Thoughts, Quotes, & Observations:
-“Well, my dear, you are no Brad Pitt.”
-“She’s one high ponytail away from needing an intervention.”
-“The guy in back of me had gills when we started.”
-The only Michelle thing that I even remotely liked tonight was the opportunity to get on with a travelling production of Follies, but you know that it won’t happen and it’s just another major tease.
-Another thing I’m beyond over: the cheerleading cracks. I’m not, nor have I ever been, a cheerleader, but I’m a little tired of the comment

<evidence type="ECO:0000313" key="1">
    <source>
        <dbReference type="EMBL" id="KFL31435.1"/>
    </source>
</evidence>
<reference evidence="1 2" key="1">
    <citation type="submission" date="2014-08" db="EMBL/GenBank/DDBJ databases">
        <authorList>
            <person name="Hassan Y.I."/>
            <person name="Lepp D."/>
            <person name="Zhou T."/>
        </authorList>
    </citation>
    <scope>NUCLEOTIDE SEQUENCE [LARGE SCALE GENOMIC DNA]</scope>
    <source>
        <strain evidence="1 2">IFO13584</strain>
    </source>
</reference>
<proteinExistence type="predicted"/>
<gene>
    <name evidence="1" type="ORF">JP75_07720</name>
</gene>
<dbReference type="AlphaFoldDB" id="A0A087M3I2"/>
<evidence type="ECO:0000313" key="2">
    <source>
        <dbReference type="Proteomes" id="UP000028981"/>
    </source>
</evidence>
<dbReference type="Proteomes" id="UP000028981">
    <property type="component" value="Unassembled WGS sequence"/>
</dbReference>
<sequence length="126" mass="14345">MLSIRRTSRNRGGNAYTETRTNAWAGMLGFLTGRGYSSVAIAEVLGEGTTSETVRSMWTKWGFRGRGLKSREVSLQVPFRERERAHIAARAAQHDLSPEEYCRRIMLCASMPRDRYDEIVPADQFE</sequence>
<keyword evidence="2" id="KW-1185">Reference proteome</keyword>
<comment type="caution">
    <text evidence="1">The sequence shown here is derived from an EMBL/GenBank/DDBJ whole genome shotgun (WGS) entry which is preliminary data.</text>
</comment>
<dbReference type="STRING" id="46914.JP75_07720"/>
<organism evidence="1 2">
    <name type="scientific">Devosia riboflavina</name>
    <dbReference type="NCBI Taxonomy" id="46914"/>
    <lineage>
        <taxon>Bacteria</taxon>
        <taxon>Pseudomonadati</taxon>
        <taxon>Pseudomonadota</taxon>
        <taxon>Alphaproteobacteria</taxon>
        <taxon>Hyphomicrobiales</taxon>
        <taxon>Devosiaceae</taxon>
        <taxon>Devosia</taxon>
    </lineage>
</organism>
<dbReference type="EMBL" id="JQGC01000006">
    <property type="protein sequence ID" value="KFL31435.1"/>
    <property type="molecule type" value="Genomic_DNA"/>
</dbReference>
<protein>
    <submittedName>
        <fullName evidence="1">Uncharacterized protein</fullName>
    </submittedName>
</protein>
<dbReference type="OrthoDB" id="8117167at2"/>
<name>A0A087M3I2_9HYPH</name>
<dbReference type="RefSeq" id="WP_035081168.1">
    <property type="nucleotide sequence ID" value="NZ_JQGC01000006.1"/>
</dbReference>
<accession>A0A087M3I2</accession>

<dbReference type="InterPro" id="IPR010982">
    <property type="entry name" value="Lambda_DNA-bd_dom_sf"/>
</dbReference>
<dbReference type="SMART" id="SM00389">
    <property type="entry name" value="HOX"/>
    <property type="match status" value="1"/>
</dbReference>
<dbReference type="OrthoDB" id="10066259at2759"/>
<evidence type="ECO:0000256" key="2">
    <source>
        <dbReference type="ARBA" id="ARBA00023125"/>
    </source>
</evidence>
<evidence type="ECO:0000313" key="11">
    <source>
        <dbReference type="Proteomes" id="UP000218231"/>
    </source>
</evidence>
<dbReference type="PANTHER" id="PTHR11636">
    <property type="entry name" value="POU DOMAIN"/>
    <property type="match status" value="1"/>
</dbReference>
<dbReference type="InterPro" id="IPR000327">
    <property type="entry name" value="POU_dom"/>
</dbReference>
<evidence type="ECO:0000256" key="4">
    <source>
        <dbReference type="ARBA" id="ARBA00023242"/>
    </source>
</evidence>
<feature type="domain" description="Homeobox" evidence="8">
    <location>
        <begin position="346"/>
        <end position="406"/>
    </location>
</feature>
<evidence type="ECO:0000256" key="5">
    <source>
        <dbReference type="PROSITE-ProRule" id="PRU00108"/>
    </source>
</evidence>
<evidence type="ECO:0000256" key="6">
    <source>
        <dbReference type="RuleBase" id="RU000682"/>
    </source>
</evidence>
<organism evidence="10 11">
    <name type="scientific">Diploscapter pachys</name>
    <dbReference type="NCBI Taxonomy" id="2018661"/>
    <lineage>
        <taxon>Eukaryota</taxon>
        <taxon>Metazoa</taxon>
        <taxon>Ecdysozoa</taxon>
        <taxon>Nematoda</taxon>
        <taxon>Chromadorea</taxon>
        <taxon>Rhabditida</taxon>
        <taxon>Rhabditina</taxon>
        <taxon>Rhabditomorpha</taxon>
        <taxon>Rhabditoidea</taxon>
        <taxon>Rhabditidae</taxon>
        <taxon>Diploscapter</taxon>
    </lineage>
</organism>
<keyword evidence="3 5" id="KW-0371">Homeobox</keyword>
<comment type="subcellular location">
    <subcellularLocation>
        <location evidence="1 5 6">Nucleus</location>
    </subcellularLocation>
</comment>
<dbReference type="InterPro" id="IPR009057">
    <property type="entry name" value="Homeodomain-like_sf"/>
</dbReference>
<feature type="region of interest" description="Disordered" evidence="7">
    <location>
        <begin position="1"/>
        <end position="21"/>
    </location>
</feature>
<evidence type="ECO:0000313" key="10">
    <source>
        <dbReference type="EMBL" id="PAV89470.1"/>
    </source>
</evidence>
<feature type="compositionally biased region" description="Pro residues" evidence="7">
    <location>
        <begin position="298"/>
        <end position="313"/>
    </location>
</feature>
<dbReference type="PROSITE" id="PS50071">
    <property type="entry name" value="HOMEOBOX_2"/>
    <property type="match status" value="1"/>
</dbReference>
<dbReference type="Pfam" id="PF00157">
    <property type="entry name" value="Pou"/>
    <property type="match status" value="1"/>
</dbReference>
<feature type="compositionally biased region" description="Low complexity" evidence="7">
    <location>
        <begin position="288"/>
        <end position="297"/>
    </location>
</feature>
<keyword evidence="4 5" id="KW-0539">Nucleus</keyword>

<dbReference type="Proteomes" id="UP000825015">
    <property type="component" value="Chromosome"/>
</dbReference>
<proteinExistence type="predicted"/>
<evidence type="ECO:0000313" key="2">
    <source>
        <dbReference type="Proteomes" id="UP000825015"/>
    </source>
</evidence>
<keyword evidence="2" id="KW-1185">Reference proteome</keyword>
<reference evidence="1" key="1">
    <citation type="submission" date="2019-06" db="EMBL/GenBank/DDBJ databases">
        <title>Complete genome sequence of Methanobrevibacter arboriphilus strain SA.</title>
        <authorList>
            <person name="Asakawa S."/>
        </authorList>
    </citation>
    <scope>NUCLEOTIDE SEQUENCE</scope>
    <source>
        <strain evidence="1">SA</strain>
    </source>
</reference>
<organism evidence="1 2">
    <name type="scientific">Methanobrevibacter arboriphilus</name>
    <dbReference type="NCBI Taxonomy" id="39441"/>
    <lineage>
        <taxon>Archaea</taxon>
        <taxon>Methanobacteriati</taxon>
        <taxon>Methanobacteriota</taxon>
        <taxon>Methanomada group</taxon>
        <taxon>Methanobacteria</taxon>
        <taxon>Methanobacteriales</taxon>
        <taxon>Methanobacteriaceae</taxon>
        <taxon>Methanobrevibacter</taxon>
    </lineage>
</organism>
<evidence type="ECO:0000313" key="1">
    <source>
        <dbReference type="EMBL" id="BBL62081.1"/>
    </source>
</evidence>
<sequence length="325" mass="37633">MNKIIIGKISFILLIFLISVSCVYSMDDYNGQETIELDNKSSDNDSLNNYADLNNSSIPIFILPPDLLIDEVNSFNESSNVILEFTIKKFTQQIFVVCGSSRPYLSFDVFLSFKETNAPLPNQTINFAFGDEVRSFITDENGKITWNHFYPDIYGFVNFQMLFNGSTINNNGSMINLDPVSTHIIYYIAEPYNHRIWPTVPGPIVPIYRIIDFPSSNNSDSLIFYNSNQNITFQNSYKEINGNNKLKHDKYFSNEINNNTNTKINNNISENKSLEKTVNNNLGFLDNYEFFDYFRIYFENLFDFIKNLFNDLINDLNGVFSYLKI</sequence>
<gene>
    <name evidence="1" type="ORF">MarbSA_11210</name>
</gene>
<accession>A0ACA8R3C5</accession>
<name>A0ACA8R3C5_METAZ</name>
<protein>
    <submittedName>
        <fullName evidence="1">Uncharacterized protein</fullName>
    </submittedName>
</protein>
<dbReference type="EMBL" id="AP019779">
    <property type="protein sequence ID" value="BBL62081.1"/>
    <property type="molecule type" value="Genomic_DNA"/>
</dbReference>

-Do you think Sasha actually likes cheerleading or is she being as stubborn as Fanny and won’t admit to her wrongdoing?
-Next week on Bunheads: It’s the summer finale and the production of The Nutcracker continues chugging along. Michelle’s feeling more at home than ever, but that may be changing soon, and Boo goes after Carl.